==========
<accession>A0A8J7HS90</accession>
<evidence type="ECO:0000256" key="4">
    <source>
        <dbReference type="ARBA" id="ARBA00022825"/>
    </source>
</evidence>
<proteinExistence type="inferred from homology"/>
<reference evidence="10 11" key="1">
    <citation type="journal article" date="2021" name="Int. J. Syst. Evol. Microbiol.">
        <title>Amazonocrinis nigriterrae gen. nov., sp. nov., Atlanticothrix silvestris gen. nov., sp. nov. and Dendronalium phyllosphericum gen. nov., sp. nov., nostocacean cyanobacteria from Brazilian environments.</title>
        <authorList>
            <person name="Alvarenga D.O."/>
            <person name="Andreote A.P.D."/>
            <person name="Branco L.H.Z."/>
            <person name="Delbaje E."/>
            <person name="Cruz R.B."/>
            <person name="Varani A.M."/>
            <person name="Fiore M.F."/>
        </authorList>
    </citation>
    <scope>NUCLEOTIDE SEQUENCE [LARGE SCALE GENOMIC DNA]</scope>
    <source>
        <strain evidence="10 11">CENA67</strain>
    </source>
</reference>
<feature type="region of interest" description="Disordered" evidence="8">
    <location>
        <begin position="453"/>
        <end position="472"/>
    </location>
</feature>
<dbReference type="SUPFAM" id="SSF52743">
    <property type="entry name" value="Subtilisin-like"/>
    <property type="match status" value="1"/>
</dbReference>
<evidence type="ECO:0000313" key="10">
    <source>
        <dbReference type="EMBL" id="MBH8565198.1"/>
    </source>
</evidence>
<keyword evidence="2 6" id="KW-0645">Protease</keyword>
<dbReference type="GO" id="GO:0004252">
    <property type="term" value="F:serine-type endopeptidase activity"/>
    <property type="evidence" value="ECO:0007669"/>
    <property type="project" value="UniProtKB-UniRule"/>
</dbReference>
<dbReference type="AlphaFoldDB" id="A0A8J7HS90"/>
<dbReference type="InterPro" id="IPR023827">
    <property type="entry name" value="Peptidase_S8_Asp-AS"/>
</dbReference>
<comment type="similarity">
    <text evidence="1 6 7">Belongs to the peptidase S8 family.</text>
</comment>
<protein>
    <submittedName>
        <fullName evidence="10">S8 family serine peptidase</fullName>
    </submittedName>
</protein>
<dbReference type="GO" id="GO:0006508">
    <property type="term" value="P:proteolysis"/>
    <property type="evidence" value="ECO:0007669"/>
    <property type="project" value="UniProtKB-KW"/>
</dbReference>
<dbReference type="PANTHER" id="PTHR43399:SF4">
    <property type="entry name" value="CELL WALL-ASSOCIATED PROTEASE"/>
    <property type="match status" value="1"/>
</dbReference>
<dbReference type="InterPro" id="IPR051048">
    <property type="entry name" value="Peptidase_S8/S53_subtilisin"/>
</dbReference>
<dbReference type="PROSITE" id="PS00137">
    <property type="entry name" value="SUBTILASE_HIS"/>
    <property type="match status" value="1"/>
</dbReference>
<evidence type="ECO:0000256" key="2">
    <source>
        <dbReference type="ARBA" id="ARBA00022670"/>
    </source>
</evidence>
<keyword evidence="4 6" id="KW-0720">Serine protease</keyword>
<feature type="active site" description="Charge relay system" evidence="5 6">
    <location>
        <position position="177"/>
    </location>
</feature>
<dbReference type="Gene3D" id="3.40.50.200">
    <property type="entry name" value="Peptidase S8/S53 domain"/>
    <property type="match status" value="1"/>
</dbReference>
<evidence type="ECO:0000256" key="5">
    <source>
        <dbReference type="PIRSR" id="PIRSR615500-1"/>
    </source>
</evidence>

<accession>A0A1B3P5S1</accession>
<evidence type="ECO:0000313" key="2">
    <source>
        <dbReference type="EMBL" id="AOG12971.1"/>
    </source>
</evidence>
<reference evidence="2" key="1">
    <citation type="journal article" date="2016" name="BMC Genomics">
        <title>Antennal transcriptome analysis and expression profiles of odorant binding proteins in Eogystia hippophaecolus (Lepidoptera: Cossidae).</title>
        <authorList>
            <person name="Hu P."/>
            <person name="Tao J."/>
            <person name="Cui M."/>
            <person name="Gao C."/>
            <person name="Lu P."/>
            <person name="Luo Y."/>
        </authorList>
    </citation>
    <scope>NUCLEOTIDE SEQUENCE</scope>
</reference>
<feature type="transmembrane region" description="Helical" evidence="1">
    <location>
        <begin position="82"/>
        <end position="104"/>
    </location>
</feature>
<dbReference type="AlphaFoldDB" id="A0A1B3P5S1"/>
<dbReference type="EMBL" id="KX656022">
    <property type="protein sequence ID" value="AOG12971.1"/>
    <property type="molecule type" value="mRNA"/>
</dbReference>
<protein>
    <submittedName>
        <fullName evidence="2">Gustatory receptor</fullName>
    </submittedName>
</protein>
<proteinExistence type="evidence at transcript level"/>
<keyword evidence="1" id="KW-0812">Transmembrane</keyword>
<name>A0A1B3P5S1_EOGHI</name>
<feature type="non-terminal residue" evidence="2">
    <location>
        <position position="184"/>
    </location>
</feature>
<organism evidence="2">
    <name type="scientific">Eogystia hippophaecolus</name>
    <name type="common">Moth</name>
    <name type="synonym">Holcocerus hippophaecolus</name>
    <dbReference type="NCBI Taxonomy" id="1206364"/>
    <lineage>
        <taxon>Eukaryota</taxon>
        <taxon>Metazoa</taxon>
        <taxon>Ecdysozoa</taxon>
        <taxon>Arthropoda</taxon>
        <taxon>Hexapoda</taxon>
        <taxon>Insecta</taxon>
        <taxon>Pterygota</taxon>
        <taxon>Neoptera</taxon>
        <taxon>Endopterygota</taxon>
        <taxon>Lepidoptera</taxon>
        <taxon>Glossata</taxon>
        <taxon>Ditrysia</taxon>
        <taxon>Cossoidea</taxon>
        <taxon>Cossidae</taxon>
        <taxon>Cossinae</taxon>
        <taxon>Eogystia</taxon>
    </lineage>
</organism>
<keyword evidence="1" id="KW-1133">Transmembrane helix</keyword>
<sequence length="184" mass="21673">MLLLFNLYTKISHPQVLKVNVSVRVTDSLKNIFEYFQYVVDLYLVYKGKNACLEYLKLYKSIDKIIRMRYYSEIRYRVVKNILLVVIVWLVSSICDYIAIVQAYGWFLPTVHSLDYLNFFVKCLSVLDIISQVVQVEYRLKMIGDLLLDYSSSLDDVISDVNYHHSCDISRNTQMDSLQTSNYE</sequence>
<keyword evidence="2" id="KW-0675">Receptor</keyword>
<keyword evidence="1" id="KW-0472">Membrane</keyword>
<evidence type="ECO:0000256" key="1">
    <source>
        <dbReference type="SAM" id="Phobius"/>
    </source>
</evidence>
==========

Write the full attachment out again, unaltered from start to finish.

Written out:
<accession>A0A8J7HS90</accession>
<evidence type="ECO:0000256" key="4">
    <source>
        <dbReference type="ARBA" id="ARBA00022825"/>
    </source>
</evidence>
<proteinExistence type="inferred from homology"/>
<reference evidence="10 11" key="1">
    <citation type="journal article" date="2021" name="Int. J. Syst. Evol. Microbiol.">
        <title>Amazonocrinis nigriterrae gen. nov., sp. nov., Atlanticothrix silvestris gen. nov., sp. nov. and Dendronalium phyllosphericum gen. nov., sp. nov., nostocacean cyanobacteria from Brazilian environments.</title>
        <authorList>
            <person name="Alvarenga D.O."/>
            <person name="Andreote A.P.D."/>
            <person name="Branco L.H.Z."/>
            <person name="Delbaje E."/>
            <person name="Cruz R.B."/>
            <person name="Varani A.M."/>
            <person name="Fiore M.F."/>
        </authorList>
    </citation>
    <scope>NUCLEOTIDE SEQUENCE [LARGE SCALE GENOMIC DNA]</scope>
    <source>
        <strain evidence="10 11">CENA67</strain>
    </source>
</reference>
<feature type="region of interest" description="Disordered" evidence="8">
    <location>
        <begin position="453"/>
        <end position="472"/>
    </location>
</feature>
<dbReference type="SUPFAM" id="SSF52743">
    <property type="entry name" value="Subtilisin-like"/>
    <property type="match status" value="1"/>
</dbReference>
<evidence type="ECO:0000313" key="10">
    <source>
        <dbReference type="EMBL" id="MBH8565198.1"/>
    </source>
</evidence>
<keyword evidence="2 6" id="KW-0645">Protease</keyword>
<dbReference type="GO" id="GO:0004252">
    <property type="term" value="F:serine-type endopeptidase activity"/>
    <property type="evidence" value="ECO:0007669"/>
    <property type="project" value="UniProtKB-UniRule"/>
</dbReference>
<dbReference type="AlphaFoldDB" id="A0A8J7HS90"/>
<dbReference type="InterPro" id="IPR023827">
    <property type="entry name" value="Peptidase_S8_Asp-AS"/>
</dbReference>
<comment type="similarity">
    <text evidence="1 6 7">Belongs to the peptidase S8 family.</text>
</comment>
<protein>
    <submittedName>
        <fullName evidence="10">S8 family serine peptidase</fullName>
    </submittedName>
</protein>
<dbReference type="GO" id="GO:0006508">
    <property type="term" value="P:proteolysis"/>
    <property type="evidence" value="ECO:0007669"/>
    <property type="project" value="UniProtKB-KW"/>
</dbReference>
<dbReference type="PANTHER" id="PTHR43399:SF4">
    <property type="entry name" value="CELL WALL-ASSOCIATED PROTEASE"/>
    <property type="match status" value="1"/>
</dbReference>
<dbReference type="InterPro" id="IPR051048">
    <property type="entry name" value="Peptidase_S8/S53_subtilisin"/>
</dbReference>
<dbReference type="PROSITE" id="PS00137">
    <property type="entry name" value="SUBTILASE_HIS"/>
    <property type="match status" value="1"/>
</dbReference>
<evidence type="ECO:0000256" key="2">
    <source>
        <dbReference type="ARBA" id="ARBA00022670"/>
    </source>
</evidence>
<keyword evidence="4 6" id="KW-0720">Serine protease</keyword>
<feature type="active site" description="Charge relay system" evidence="5 6">
    <location>
        <position position="177"/>
    </location>
</feature>
<dbReference type="Gene3D" id="3.40.50.200">
    <property type="entry name" value="Peptidase S8/S53 domain"/>
    <property type="match status" value="1"/>
</dbReference>
<evidence type="ECO:0000256" key="5">
    <source>
        <dbReference type="PIRSR" id="PIRSR615500-1"/>
    </source>
</evidence>

<accession>A0A1B3P5S1</accession>
<evidence type="ECO:0000313" key="2">
    <source>
        <dbReference type="EMBL" id="AOG12971.1"/>
    </source>
</evidence>
<reference evidence="2" key="1">
    <citation type="journal article" date="2016" name="BMC Genomics">
        <title>Antennal transcriptome analysis and expression profiles of odorant binding proteins in Eogystia hippophaecolus (Lepidoptera: Cossidae).</title>
        <authorList>
            <person name="Hu P."/>
            <person name="Tao J."/>
            <person name="Cui M."/>
            <person name="Gao C."/>
            <person name="Lu P."/>
            <person name="Luo Y."/>
        </authorList>
    </citation>
    <scope>NUCLEOTIDE SEQUENCE</scope>
</reference>
<feature type="transmembrane region" description="Helical" evidence="1">
    <location>
        <begin position="82"/>
        <end position="104"/>
    </location>
</feature>
<dbReference type="AlphaFoldDB" id="A0A1B3P5S1"/>
<dbReference type="EMBL" id="KX656022">
    <property type="protein sequence ID" value="AOG12971.1"/>
    <property type="molecule type" value="mRNA"/>
</dbReference>
<protein>
    <submittedName>
        <fullName evidence="2">Gustatory receptor</fullName>
    </submittedName>
</protein>
<proteinExistence type="evidence at transcript level"/>
<keyword evidence="1" id="KW-0812">Transmembrane</keyword>
<name>A0A1B3P5S1_EOGHI</name>
<feature type="non-terminal residue" evidence="2">
    <location>
        <position position="184"/>
    </location>
</feature>
<organism evidence="2">
    <name type="scientific">Eogystia hippophaecolus</name>
    <name type="common">Moth</name>
    <name type="synonym">Holcocerus hippophaecolus</name>
    <dbReference type="NCBI Taxonomy" id="1206364"/>
    <lineage>
        <taxon>Eukaryota</taxon>
        <taxon>Metazoa</taxon>
        <taxon>Ecdysozoa</taxon>
        <taxon>Arthropoda</taxon>
        <taxon>Hexapoda</taxon>
        <taxon>Insecta</taxon>
        <taxon>Pterygota</taxon>
        <taxon>Neoptera</taxon>
        <taxon>Endopterygota</taxon>
        <taxon>Lepidoptera</taxon>
        <taxon>Glossata</taxon>
        <taxon>Ditrysia</taxon>
        <taxon>Cossoidea</taxon>
        <taxon>Cossidae</taxon>
        <taxon>Cossinae</taxon>
        <taxon>Eogystia</taxon>
    </lineage>
</organism>
<keyword evidence="1" id="KW-1133">Transmembrane helix</keyword>
<sequence length="184" mass="21673">MLLLFNLYTKISHPQVLKVNVSVRVTDSLKNIFEYFQYVVDLYLVYKGKNACLEYLKLYKSIDKIIRMRYYSEIRYRVVKNILLVVIVWLVSSICDYIAIVQAYGWFLPTVHSLDYLNFFVKCLSVLDIISQVVQVEYRLKMIGDLLLDYSSSLDDVISDVNYHHSCDISRNTQMDSLQTSNYE</sequence>
<keyword evidence="2" id="KW-0675">Receptor</keyword>
<keyword evidence="1" id="KW-0472">Membrane</keyword>
<evidence type="ECO:0000256" key="1">
    <source>
        <dbReference type="SAM" id="Phobius"/>
    </source>
</evidence>